2018 ICO Stats: ICOBench, Autonomous, CoinDesk, CoinSchedule And Elementus Token Data Comparison
Initial Coin Offerings, or ICOs, have been a go-to method of fundraising for many cryptocurrency startups this year, and with good reason. They are one of the only times, for many digital assets, that the investor is able to get a “discounted” rate on what the token will eventually be worth. The model has come with positive results over the last few years, raising $95 million in 2016, and skyrocketing to $3.88 billion raised in 2017. That leads many investors to wonder – how are ICOs doing this year?
Based on projections by Bloomberg, that number is not that easy to calculate. By some measures, it would be easy to say that 2018 has managed to raise $22 billion with ICOs, but there is one factor that has to be introduced – deflation. It is not as easy as finding a reliable resource, because there are multiple websites that commonly report these details, and nothing matches.
Even though blockchain thrives on the concept of honest transactions, cryptocurrency is a little harder to maintain that same opinion with. With ICOs this year, considering the continued changes in the market and the lack of requirements placed upon the issuer, there are no regulated filings that can record this information.
Co-founder of CoinSchedule, Alex Buelau, put it simply:
“At the end of the day, there’s no way to really agree on the information based on provable facts. It’s early days. The question is how can the industry create an incentive for these guys to report accurate numbers? At this point there’s no incentive.”
The majority of data trackers that would have this information are entirely reliant on the issuers of the digital assets to gain information about their ICOs. However, since there is no regulatory requirement for recording these details, the answer is varied. For example, Ruby-X is one such exchange project that took part in their own ICO. In a report from CoinSchedule, they raised $1.2 billion, while ICORating says that it brought in $200 million. Autonomous Research did not even include their findings, considering the lack of reliability with their online footprint. To date, Ruby-X has not provided any comment.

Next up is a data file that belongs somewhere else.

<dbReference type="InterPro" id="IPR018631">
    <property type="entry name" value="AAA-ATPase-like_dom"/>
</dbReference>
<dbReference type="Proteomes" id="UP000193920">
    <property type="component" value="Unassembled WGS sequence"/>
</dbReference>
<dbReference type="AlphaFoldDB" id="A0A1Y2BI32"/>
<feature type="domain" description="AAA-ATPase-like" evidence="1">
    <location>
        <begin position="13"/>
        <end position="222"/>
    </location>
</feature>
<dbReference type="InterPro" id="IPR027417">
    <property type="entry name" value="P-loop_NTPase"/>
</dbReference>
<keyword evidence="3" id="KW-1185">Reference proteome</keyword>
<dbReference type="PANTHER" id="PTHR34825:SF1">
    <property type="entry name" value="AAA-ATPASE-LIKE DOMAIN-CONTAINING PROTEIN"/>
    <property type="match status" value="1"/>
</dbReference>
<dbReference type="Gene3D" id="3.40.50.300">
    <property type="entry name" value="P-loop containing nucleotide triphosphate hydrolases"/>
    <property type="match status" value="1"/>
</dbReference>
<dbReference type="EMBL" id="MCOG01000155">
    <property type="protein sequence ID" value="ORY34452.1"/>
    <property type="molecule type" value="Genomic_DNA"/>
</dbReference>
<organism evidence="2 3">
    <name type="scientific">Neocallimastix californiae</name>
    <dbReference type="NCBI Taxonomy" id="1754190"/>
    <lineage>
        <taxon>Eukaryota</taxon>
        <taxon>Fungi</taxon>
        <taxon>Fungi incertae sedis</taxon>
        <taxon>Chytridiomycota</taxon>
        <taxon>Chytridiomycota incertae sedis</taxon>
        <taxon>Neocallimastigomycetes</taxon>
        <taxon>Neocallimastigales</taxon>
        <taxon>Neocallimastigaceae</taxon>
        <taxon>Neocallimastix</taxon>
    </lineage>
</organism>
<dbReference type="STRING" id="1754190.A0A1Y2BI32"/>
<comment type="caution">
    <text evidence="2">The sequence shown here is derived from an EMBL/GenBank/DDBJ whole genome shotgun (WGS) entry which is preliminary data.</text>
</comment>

A more extreme situation involves the Petro token in Venezuela. The President himself said that they had raised $5 billion in offers in March, though the next month came with a new figure – $3.3 billion raised. The website now claims it is $735 million, which is what CoinSchedule and ICORating are going off.
Even with the hopes of finding an accurate measurement, finding the most basic of information about token sales can prove to be fruitless at worst, inaccurate at its best. ICORating bases their findings off issuer information, investors, and the company’s blockchain. Elementus, on the other hand, primarily tracks details on the blockchain and factors in numbers from reliable companies. Tracing the transactions is one of the most accurate ways of finding this information, but it does not have information about the fiat currency used in the process, making the results skewed.
As if all of these difficulties did not create enough confusion, the nature of ICOs is now changing as well. In fact, rather than using crowdfunding for sales, many tokens are targeting specific investors with an offering.
Co-founder of ICORating, Sasha Kamshilov, commented,
“It’s a lot more difficult to find out information about private sales. It’s really important for regular investors to know the actual price and conditions of a private sale.”
When it comes to an industry that is still in its early days, the narrative matters. Ultimately, aside from a few educated guesses, there is no real way to presently determine how much was raised in ICOs this year. Perhaps, the continued work from the SEC regarding regulations will end up providing more clarity.